“I look forward to coming here every day, and I want my colleagues to feel the same,” Arevalo said.

“Behind the Scenes at the Brigham” is a monthly series in Brigham Bulletin that provides a glimpse of the people whose everyday contributions help make the Brigham a world-class institution. Is there an individual or team you’d like to see featured? Send your ideas to


Baseball Tavern Group Photo

From left: Amanda Lustig, Kelly Peters, Sarah Distefano, Brian Doucet and Ellie Quenzer enjoy a BWHYP event at Baseball Tavern in Fenway.

When Juan Diego Paredes joined the Brigham and Women’s Hospital Young Professionals (BWHYP) Board more than two years ago, he had no idea the influence it would have on his career.

A volunteer-based employee resource group (ERG), the board hosts professional development opportunities, networking events and social gatherings for early-career Brigham staff. From community service outings to career workshops to trivia nights, the ERG offers employees a chance to explore areas of interest and pursue professional and personal growth. There is no age limit for membership.

“Two years ago, I would not have been able to lead events, speak in front of crowds or be a project coordinator,” said Paredes, a project coordinator in Ambulatory Services who now volunteers as professional development coordinator of the BWHYP Board. “I am so far removed from how reserved I used to be. It’s amazing to look back and see that if I had not taken this chance with the Young Professionals, things may not have turned out like this.”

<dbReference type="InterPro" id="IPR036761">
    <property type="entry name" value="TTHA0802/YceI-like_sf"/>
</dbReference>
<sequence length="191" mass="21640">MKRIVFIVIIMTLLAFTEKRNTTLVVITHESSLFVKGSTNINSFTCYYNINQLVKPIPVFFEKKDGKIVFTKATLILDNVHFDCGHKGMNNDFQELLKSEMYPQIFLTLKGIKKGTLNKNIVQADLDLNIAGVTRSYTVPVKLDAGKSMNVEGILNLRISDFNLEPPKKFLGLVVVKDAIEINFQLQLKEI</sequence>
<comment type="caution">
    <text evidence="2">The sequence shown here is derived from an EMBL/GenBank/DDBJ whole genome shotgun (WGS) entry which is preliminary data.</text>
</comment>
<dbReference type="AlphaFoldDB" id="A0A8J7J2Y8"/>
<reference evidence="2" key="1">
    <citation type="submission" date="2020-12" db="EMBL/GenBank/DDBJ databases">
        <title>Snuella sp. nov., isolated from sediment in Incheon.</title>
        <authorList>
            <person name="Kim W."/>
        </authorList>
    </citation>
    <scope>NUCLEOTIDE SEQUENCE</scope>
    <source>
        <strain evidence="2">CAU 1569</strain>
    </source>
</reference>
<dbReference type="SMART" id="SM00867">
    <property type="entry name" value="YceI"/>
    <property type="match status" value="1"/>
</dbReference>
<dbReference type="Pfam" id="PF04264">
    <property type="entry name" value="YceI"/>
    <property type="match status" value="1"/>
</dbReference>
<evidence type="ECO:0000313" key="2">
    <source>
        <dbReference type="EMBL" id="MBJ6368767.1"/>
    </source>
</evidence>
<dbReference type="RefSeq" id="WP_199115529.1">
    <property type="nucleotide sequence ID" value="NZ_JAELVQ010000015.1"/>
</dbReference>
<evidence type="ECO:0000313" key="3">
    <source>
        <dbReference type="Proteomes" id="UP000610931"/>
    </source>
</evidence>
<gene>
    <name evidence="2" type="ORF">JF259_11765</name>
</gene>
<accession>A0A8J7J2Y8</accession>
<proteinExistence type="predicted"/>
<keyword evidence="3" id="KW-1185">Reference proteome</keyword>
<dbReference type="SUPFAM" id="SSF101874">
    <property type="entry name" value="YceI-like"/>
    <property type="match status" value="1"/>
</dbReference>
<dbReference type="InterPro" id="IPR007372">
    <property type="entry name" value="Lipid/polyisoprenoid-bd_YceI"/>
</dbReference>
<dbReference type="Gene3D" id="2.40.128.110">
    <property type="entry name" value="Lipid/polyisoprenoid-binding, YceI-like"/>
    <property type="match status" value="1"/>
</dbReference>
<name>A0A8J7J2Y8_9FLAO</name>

One way Paredes was able to build connections was through a series the group hosts called “Coffee With.” Held every two months, the event offers a relaxed setting to meet one-on-one with Brigham leaders who share their own career paths, how they overcame professional barriers and their advice for those starting out.

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Hearing from Timothy Ewing, PhD, vice president of Employee Diversity, Inclusion and Experience, during his “Coffee With” event inspired Paredes to explore opportunities that seem out of reach. With that advice in mind, Paredes recently pursued his current role in Ambulatory Services, which he discovered after networking with his new supervisor, a former BWHYP committee member.

To Paredes, the group is not only important to him as a young professional but also as a member of the Latino community.

“Oftentimes, minorities are fighting against the grain in terms of professional opportunities,” he said. “For me, the Young Professionals is a valuable resource for building connections and harnessing my skills in new ways.”

In addition to the co-chairs, the board consists of five committees: Professional Development, Networking, Sports and Special Interest, Communications and Engagement, and Community Service.